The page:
'Jean-Baptiste Belley (1746 - 1805)' from Project Diaspora by
'Jean-Baptiste Belley (1746 - 1805)' from Project Diaspora by Omar Victor Diop

Omar Victor Diop – portraiture that blurs linear chronology

Senegalese photographer Omar Victor Diop recently gave a talk at The High Museum as part of the exhibition “Making Africa: A Continent of Contemporary Design“. His own series, The Studio of Vanities, is displayed alongside than 120 artists and designers from 22 countries. In his talk he addresses his own medium, portrait photography. Mentioning that this medium was introduced to Senegal by Europeans, he brought attention to how local people established their own photography studios which carried references to European-style photography. These eventually morphed into spaces which were able to reflect local interpretations of imagery and the permanence of memories. Relaying stories of going to Senegalese and other West African homes, Diop said that, “the first thing that is handed to you, after a glass of water, is the family album, with these fabulous portraits from the last century and every special occasion.” With a desire to continue this tradition combined with the necessity to project underrepresented African photography, Diop’s own practice involves the renovation of African studio photography by referencing the past, present and future.

In his 2015 series Project Diaspora we see Diop engage with thematic orientations that visually discuss the exotic other, the African diaspora and paintings serving as archives for constructing historical figures. In an interview for The Guardian he explained that, “It started with me wanting to look at these historical black figures who did not fulfill the usual expectations of the African diaspora insofar as they were educated, stylish and confident, even if some of them were owned by white people and treated as the exotic other… I wanted to bring these rich historical characters into the current conversation about the African diaspora and contemporary issues around immigration, integration and acceptance.” The photographs he produced were based on 15th-19th century paintings, but also refer to the modern world.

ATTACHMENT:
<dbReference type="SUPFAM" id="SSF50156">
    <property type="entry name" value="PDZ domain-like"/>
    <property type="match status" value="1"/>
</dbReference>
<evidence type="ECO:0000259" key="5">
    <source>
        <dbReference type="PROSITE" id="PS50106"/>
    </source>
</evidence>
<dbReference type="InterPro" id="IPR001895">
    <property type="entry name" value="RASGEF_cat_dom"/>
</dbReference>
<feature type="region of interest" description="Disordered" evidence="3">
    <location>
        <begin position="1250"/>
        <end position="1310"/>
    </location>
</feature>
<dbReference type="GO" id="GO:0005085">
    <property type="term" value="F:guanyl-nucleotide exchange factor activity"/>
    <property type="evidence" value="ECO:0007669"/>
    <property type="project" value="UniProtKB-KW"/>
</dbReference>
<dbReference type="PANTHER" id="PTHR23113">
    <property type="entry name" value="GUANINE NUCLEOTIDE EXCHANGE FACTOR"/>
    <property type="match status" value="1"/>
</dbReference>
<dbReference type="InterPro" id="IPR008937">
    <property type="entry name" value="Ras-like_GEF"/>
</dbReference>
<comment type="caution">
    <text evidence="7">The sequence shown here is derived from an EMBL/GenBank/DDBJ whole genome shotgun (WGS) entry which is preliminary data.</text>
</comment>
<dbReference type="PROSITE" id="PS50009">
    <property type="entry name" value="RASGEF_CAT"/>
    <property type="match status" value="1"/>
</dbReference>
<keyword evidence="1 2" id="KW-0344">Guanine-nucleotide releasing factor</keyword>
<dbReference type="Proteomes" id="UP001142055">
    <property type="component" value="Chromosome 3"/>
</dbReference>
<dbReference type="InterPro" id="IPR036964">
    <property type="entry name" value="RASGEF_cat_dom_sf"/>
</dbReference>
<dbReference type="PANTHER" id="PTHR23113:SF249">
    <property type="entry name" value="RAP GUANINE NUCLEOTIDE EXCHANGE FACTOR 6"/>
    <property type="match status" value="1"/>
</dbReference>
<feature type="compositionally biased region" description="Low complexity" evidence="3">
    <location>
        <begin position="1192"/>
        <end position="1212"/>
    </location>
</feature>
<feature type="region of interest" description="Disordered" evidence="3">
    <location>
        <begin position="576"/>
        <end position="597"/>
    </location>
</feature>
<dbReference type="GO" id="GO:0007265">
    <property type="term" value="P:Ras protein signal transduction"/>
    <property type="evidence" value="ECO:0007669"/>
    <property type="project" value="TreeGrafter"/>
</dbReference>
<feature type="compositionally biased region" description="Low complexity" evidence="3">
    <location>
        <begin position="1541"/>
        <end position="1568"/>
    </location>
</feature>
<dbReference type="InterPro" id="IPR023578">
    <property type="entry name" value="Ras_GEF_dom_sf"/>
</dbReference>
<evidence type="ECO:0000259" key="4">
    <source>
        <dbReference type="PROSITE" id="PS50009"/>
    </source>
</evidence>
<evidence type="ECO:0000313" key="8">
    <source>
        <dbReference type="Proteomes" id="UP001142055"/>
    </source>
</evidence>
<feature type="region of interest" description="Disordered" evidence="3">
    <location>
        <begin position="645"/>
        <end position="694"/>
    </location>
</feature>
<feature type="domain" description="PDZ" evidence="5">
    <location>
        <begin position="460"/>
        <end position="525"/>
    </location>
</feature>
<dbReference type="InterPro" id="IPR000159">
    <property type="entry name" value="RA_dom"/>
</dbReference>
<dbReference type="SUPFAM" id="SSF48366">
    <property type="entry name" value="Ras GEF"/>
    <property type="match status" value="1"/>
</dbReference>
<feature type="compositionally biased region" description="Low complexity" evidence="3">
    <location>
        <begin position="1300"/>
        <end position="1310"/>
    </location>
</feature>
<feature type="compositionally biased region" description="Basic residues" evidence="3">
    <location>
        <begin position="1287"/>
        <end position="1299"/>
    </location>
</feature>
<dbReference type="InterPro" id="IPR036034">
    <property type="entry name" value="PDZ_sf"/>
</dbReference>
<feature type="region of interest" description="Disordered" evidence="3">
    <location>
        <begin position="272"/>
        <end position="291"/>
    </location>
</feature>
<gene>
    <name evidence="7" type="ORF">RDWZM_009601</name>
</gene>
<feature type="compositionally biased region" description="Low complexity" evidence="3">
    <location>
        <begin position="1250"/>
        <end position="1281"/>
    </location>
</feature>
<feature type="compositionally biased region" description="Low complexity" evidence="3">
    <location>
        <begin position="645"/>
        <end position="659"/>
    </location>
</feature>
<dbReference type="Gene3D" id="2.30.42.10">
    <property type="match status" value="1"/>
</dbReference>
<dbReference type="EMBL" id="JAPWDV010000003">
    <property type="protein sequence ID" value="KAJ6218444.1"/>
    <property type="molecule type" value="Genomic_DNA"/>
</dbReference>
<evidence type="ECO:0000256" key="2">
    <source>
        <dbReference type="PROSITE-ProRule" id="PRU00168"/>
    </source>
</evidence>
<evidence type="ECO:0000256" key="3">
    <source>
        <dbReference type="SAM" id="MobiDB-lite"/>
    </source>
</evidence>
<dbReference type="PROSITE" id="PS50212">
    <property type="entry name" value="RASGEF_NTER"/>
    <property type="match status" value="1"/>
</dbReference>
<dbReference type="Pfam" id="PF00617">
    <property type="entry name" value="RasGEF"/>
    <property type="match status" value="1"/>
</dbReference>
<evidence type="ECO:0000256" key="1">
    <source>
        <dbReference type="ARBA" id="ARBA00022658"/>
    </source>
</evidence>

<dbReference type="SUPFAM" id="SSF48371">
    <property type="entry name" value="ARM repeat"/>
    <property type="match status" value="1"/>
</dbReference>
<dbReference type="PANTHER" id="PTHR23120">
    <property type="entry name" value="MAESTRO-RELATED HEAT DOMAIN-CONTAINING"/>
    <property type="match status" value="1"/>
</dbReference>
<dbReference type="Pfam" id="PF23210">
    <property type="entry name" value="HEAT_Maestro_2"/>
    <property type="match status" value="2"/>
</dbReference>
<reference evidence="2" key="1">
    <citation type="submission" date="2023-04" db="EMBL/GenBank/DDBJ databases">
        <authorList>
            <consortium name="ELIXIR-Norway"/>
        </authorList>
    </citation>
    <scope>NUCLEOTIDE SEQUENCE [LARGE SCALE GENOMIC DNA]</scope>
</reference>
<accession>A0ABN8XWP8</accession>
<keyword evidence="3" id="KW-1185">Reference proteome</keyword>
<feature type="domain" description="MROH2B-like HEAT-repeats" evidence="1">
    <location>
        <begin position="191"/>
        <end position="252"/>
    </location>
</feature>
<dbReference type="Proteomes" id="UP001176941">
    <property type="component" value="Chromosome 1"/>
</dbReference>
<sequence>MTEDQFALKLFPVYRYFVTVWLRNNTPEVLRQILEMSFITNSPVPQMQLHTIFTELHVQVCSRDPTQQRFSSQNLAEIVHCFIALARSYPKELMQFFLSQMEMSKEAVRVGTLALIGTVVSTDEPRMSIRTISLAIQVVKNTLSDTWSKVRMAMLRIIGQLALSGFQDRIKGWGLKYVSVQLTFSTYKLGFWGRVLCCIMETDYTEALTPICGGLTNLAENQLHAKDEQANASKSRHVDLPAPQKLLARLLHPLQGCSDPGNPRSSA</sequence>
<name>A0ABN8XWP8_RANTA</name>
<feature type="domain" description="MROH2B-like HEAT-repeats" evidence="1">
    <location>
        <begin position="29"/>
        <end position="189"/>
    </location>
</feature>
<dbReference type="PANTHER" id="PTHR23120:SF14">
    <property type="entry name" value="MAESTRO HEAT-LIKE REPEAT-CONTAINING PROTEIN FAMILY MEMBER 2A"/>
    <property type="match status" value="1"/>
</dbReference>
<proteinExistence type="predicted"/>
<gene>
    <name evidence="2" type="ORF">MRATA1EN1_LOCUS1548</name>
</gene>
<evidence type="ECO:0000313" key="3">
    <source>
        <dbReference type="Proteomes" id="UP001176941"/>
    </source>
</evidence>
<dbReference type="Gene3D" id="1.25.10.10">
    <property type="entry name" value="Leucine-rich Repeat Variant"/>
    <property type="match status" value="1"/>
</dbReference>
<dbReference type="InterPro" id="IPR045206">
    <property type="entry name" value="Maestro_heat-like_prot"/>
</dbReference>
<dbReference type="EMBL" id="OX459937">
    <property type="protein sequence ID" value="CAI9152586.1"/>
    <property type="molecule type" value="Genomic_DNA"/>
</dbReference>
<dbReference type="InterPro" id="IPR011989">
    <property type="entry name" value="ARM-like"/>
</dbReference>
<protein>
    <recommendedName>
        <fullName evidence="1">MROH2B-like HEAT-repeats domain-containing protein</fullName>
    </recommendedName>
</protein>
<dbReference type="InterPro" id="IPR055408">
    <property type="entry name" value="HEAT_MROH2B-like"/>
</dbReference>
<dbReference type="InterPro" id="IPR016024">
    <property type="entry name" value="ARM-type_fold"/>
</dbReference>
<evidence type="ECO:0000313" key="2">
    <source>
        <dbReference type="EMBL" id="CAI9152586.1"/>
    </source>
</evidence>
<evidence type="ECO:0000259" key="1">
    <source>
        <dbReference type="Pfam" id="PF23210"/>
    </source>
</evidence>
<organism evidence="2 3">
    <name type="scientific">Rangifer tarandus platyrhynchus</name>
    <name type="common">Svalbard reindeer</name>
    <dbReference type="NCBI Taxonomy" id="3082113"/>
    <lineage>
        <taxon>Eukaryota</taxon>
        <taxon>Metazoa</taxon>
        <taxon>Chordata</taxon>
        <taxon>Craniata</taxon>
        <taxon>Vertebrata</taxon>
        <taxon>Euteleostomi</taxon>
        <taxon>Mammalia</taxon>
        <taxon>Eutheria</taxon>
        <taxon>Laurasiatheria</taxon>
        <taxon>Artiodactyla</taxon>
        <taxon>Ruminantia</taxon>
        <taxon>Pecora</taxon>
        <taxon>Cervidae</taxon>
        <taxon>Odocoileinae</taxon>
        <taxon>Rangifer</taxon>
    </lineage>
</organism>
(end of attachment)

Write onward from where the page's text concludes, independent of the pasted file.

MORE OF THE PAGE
Within this series he also interrogates racial frameworks by integrating objects associated with soccer. According to Diop, the reception received by African soccer players in Europe operates like a pendulum. There is worshiping for their skill and talent, as well as exclusion and derogatory racial interactions. “…The whole illusion of integration is shattered in the most brutal way. It’s that kind of paradox I am investigating in the work,” Diop explains. Diop is the character photographed in these images. However, he does not view them as self-portraits. He instead refers to them as metaphorical portraits which make the idea of black identity central. “I enjoyed being the subject and the object of the photographs, but, no, they are not self-portraits in the traditional sense. Part of me wants to reinvent the great heritage of elaborate studio photography that we have in Africa – and which every other young African artist is reacting against,” explains further.

Blurring linear chronology is a thread that he sews throughout his work. This enables him to make connections between racial conversations as well as debates on blackness, Africanness and the production of images that continue to exist but mutate in various visual and textual forms. This mutation can be subliminal, but more often are quite direct. Diop’s work shares the persistence of questions and experiences related to the above mentioned themes, and his use of portraiture presents a way of involving the self as a real and metaphorical vessel from which to engage with this topics.

‘Thiaroya, 1944’ from the series ‘Liberty’

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